Windward Oahu school sees success with autistic children

Ahuimanu Elementary

Millions of Americans are living with autism and Hawaii is no exception. It’s a complex disorder that can cause difficulties, impairments and isolation.

The Windward Oahu school district is home to 209 students with autism and six-year-old Luke Letoto is one of them. He struggles to speak, but is making progress at Ahuimanu Elementary, the only public school in the state recognized for excellence in autism and developmental disorders.

“We’ve been very fortunate to see a lot of progress in him,” said Letoto’s father, Brandon Letoto.

Out of the seven autistic students at Ahuimanu, school officials say all of them are showing positive changes and more than half have completely stopped problem behaviors like swearing, hitting and screaming.

“We had students who were completely non-verbal that would drop to the ground when they wanted to request something,” said district education specialist Dr. Aletha Sutton. “We have students now that are speaking in sentences.”

Teachers from across the state are heading back to class to receive extensive training at this school on how to plan interaction, communication and reading and writing for special education students.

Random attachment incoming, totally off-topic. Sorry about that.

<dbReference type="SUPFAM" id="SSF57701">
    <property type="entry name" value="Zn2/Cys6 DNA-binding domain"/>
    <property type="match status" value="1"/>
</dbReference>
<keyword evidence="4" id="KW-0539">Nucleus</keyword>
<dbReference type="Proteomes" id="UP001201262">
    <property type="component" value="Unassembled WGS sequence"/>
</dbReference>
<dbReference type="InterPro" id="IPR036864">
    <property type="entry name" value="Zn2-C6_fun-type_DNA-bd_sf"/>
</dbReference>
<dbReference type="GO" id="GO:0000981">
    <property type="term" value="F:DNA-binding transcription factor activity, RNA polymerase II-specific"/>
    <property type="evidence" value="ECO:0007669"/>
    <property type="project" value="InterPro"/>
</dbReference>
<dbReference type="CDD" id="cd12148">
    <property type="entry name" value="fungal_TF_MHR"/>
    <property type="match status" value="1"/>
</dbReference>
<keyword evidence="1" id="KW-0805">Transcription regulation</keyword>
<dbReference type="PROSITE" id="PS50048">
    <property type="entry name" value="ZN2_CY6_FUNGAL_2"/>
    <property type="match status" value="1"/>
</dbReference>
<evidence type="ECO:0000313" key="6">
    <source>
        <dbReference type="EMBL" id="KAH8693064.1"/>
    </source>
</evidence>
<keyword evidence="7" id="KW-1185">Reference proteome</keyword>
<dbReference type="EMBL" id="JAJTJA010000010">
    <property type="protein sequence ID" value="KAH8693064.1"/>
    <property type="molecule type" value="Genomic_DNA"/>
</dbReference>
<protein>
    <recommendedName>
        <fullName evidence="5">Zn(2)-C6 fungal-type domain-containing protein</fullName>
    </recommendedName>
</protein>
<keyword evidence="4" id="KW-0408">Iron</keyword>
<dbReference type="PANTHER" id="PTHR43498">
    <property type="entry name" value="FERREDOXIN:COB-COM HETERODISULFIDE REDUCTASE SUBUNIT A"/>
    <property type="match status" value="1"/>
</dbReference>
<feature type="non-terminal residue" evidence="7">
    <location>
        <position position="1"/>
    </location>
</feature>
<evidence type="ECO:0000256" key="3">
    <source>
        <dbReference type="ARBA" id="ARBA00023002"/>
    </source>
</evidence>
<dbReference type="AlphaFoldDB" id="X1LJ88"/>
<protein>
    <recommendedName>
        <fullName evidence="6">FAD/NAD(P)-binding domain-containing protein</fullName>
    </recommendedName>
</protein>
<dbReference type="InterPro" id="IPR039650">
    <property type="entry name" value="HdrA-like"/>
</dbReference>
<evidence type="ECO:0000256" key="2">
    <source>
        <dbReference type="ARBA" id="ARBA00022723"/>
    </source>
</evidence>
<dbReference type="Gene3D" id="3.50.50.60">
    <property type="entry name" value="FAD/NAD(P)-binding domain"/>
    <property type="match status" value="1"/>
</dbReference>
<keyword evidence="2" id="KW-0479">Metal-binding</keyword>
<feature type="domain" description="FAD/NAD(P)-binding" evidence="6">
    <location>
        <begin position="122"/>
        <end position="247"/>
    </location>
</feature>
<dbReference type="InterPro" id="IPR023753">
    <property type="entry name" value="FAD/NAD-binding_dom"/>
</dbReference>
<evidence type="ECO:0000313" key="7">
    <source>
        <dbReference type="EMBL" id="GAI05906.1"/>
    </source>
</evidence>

“Normal classrooms basically instruct the whole classroom and here, we break it down small steps,” Dr. Sutton said. “They get to see it, they do it and then they practice it and go back into their classroom and work with their students that have autism and they get specific feedback and coaching.”

But the teachers aren’t the only ones making a difference.

Part of the program that’s proving successful is taking students from the general education program and having them work as peer mediators and peer educators in the special education program.

“(It trains) the peers to have empathy for students on the spectrum and to understand why they are doing what they are doing and help them,” Dr. Sutton said.

So far, 65 local teachers have taken the training from this school and several other public schools have been named official intensive training sites for autism disorders.

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